He once said, "Children have ferocious fantasies." How true is that?! I really think that when HE wrote, he crawled into the exact mind frame of a child. He understood them. He understood what made them imagine. He got it.
All day long yesterday, I was kind of in this distraught, melancholy state. It's been a hard week for me, started by the awful passing of Adam "MCA" Yauch last Friday. He, too, was a great part of my childhood and teen years. But I started to think about the things people have been saying about both of these talented men. Mr. Sendak had a reputation to be brash, frank, and a little obscene (for a children's author) in his interviews. But, he also was seen as a creative genius. He wasn't what you'd picture a writer of children's books to be like. He was simply... Maurice.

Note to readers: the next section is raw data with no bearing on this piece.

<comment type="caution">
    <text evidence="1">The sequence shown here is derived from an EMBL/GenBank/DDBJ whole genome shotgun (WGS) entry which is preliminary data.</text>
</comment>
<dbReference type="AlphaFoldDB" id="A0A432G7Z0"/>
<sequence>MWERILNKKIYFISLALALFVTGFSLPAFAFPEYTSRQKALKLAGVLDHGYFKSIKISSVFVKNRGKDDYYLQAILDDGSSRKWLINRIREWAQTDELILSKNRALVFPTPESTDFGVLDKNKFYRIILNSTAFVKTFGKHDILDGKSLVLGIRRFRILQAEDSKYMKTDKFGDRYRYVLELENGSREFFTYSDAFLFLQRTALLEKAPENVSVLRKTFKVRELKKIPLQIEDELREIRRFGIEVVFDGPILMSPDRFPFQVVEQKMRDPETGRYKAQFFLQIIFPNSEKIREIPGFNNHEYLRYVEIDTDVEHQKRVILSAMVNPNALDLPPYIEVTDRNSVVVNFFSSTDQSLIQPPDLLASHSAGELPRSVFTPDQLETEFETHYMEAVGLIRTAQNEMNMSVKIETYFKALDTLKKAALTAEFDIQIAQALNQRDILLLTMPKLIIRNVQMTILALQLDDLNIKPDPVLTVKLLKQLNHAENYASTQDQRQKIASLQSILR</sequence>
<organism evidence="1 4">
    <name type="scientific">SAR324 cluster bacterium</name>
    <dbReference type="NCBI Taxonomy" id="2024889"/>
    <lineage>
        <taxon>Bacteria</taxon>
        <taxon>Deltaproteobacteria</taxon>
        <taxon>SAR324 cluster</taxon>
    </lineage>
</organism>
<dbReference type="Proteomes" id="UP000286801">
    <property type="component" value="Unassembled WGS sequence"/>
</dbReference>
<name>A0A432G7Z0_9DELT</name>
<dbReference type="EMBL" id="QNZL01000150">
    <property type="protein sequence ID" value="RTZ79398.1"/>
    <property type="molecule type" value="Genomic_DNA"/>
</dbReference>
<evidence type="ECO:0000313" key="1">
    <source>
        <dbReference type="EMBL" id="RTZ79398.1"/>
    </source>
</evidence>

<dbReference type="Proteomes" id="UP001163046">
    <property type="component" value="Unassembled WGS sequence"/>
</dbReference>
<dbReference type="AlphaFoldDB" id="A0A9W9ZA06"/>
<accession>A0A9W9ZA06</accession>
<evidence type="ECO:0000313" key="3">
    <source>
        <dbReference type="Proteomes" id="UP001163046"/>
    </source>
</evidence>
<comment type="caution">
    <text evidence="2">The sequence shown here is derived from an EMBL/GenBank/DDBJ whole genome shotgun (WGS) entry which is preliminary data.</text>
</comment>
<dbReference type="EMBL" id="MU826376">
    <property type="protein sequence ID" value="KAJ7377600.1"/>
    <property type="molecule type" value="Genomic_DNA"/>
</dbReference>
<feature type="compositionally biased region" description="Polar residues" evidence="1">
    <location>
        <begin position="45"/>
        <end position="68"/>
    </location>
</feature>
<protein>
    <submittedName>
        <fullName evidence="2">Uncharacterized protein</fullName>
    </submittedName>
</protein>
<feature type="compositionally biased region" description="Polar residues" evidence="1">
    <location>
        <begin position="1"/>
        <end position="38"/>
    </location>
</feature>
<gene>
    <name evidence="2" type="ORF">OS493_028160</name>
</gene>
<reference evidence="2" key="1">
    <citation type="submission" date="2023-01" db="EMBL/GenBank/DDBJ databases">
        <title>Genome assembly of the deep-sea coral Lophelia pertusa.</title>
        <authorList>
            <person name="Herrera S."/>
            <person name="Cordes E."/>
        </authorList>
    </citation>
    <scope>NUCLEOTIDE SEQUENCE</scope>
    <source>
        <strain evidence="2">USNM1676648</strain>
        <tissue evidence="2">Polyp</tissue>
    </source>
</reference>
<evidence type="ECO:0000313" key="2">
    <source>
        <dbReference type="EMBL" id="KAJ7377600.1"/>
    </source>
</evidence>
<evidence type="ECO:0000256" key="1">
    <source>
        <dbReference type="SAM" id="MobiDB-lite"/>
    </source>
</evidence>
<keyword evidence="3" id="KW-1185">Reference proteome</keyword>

Thinking about his life and what he contributed to my own, I started to ponder what I might be remembered for one day; Would it be my ability to offer help to others in really crappy situations? Would it be my mothering (in)capabilities? Would it be that at one time in my life I was a strange gothic child? Would it be my love of popcorn or my terrible fear of balloons? Or would it be my books, even?
I think it'd be grand to be remembered as a writer who loved all things peaceful and bizarre. I'd want my books to hold a special place in someone's heart, even if that means just in my childrens'.
So, reflecting upon Mr. Sendak's life, answer this:
As a writer, how do YOU want to be remembered?
Thanks for stopping by, today. Happy writing, reflecting, and reading.
And Mr. Sendak, may you forever be known as KING of all wild things.